Senior Bowl Daily Notebook: Florida WR Kadarius Toney Is a Star-in-the-Making
Certain words come out of the mouth of every coach, scout and decision-maker once Senior Bowl week begins. They want to see the incoming players compete. They want them to improve throughout the week. They want to see how they absorb a professional playbook.
Prospects in Mobile, Alabama, for the Senior Bowl had one more day of practice to prove themselves before the NFL scouts and front-office personnel in attendance depart.
The actual game is part of the evaluation, of course. But game-day performances aren't viewed in the same manner as practice reps that place players in scenarios teams want to see.
"We're still building a roster," Carolina defensive coordinator Phil Snow told Sports Illustrated's Albert Breer. "It's important at every position that we evaluate properly for this draft and the following draft. ... We talked about it, said, 'Hey, let's go do this thing.'"
Snow's frame of reference extends beyond the defensive side of the ball. Everyone is looking for versatile prospects capable of doing more than what's typically asked of their position.
The Panthers and Miami Dolphins gain firsthand knowledge of the players as their coaches for the week. But those not on the field get to see how every aspiring pro reacts to the situations in which they're placed.
"This week, for the vast majority of these [decision-makers], this will be the first time laying their eyeballs on players," an anonymous general manager told Breer.
Thursday is the last full practice before Friday's walk-through session. Who came to play with their future on the line? Florida wide receiver Kadarius Toney, UCF safety Richie Grant and Alabama quarterback Mac Jones established themselves as top stars during the practice week.
Florida's Kadarius Toney Upgrades to Uncoverable Status
The reigning Heisman Trophy winner, DeVonta Smith, entered Senior Bowl week as the biggest name and highest-rated prospect in Mobile. A hand injury he suffered during the National Championship Game prevented the Alabama product from participating in the practices, though.
Without Smith on the field, Kadarius Toney established himself as the top wide receiver and arguably the best prospect at the 2021 event.
An argument can be made that Alabama's Mac Jones (more on him later) will be the first participant to come off the draft board in April. However, Jones' positional value doesn't necessarily trump Toney's overall worth in the draft class. By that, it's easy to envision a scenario in which a team reaches for the quarterback before a top-five wide receiver comes off the board.
Recent trends show top rookie targets almost never come from the top of the class.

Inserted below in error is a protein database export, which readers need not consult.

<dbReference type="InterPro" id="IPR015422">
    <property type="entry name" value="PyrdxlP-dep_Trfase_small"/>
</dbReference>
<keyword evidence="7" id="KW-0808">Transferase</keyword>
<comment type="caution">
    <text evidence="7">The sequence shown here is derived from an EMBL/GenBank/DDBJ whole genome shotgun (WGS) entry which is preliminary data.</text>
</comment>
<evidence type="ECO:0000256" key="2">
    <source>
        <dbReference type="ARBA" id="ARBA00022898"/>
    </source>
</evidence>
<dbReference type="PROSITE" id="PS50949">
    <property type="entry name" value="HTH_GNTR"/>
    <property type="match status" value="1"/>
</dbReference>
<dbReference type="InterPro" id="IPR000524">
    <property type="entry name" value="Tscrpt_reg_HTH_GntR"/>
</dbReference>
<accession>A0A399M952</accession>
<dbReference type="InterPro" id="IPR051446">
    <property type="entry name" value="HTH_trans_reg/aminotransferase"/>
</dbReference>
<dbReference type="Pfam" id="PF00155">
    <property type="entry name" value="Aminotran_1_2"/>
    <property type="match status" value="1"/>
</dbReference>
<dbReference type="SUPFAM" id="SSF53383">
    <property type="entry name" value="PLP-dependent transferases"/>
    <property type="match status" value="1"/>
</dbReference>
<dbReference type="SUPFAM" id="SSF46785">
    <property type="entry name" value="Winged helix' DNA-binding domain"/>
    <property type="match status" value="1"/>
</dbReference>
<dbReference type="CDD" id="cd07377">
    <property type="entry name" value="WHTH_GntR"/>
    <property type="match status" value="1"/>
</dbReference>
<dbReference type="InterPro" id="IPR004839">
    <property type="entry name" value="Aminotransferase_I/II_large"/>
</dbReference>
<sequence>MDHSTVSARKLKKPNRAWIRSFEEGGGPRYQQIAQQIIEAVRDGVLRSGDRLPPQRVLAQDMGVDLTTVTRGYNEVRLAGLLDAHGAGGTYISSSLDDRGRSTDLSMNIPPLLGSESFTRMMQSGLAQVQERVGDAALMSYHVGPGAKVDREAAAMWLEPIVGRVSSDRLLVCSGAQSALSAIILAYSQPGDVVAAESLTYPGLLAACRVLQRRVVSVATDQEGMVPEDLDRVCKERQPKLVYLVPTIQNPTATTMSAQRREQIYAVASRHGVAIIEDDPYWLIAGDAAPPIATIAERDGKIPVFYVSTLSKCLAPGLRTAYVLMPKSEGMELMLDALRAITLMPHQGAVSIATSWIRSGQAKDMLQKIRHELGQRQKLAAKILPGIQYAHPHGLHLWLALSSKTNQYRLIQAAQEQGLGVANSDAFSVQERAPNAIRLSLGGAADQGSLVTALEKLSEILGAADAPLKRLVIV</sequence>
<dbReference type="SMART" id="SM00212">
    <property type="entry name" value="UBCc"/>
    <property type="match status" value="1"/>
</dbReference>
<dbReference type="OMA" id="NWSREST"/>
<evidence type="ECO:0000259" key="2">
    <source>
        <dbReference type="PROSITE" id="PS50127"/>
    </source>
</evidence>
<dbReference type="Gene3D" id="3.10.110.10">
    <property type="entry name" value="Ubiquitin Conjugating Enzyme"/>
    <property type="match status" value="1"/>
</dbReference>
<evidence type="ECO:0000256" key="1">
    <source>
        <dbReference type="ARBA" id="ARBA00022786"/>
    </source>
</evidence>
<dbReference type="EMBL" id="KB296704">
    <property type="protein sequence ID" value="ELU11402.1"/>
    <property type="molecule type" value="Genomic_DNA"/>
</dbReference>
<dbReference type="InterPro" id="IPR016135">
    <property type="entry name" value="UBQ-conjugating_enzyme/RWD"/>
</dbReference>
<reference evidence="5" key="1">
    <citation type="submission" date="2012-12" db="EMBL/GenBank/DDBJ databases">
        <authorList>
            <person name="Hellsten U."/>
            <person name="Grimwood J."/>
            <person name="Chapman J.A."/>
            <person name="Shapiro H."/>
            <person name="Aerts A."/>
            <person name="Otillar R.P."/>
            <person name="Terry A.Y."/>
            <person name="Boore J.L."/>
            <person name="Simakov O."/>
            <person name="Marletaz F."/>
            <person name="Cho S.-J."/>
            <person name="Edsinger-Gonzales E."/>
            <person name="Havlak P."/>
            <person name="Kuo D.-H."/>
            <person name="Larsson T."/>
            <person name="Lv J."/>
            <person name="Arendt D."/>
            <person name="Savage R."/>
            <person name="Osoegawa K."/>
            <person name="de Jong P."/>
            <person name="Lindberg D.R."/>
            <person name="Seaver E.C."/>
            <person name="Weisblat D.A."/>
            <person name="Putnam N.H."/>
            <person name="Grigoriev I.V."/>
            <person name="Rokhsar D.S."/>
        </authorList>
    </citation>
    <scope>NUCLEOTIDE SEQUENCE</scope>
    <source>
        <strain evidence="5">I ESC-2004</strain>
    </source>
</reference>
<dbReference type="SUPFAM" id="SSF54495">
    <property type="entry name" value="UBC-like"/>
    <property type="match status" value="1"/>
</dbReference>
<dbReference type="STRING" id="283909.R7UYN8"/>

Over the last five drafts, the following threats weren't the first receivers off the board: the New Orleans Saints' Michael Thomas, Pittsburgh Steelers' JuJu Smith-Schuster, Atlanta Falcons' Calvin Ridley, Seattle Seahawks' DK Metcalf and Minnesota Vikings' Justin Jefferson. Each heard his name called in the latter portion of the first round or later.
Toney will likely fall somewhere behind Smith, LSU's Ja'Marr Chase and Alabama's Jaylen Waddle during the process, but it doesn't take away from the fact that no cornerback can cover him in Mobile.
For three straight practices, the 5'11", 198-pound pass-catcher ran circles around defenders. His quickness off the line of scrimmage with explosive footwork makes him nearly impossible to jam. His speed and selling of routes force defensive backs to bail out of their backpedal before they should, which creates significant underneath separation. His size doesn't limit his ability to catch the ball outside of his frame with ease, either.
A few drops during the week can't besmirch the fact that Toney spent all week creating significant separation and dusting those in coverage.
Potential WR Targets for Baltimore Ravens
Transparency isn't typical from NFL front offices. Usually, general managers treat their draft preferences like they're guarding the nuclear codes.
The Baltimore Ravens decided to do things a little differently this year. General manager Eric DeCosta took to social media and acknowledged what everyone outside the organization already knew.
"I hear that we may need some wide receivers," DeCosta said.
The front office executive identified four specific prospects in Mobile as players of interest:
- Kadarius Toney, Florida: "Intriguing prospect with really good size and really good speed. Catches the ball very well."
- Tylan Wallace, Oklahoma State (pictured): "Another guy with home run potential. Consistent playmaker."
- Sage Surratt, Wake Forest: "Bigger guy. Good hands. Crafty route-runner. Very good inside receiving threat who can make plays down the field."
- D'Wayne Eskridge, Western Michigan: "A sleeper. ... Very, very explosive guy. Has averaged over 20 yards per catch throughout his career. Can return punts and kicks and is a home-run-potential type of guy."
DeCosta didn't really reveal much considering these prospects have been arguably the best performers at their position throughout the week so far. However, where each of those potential prospects could land varies.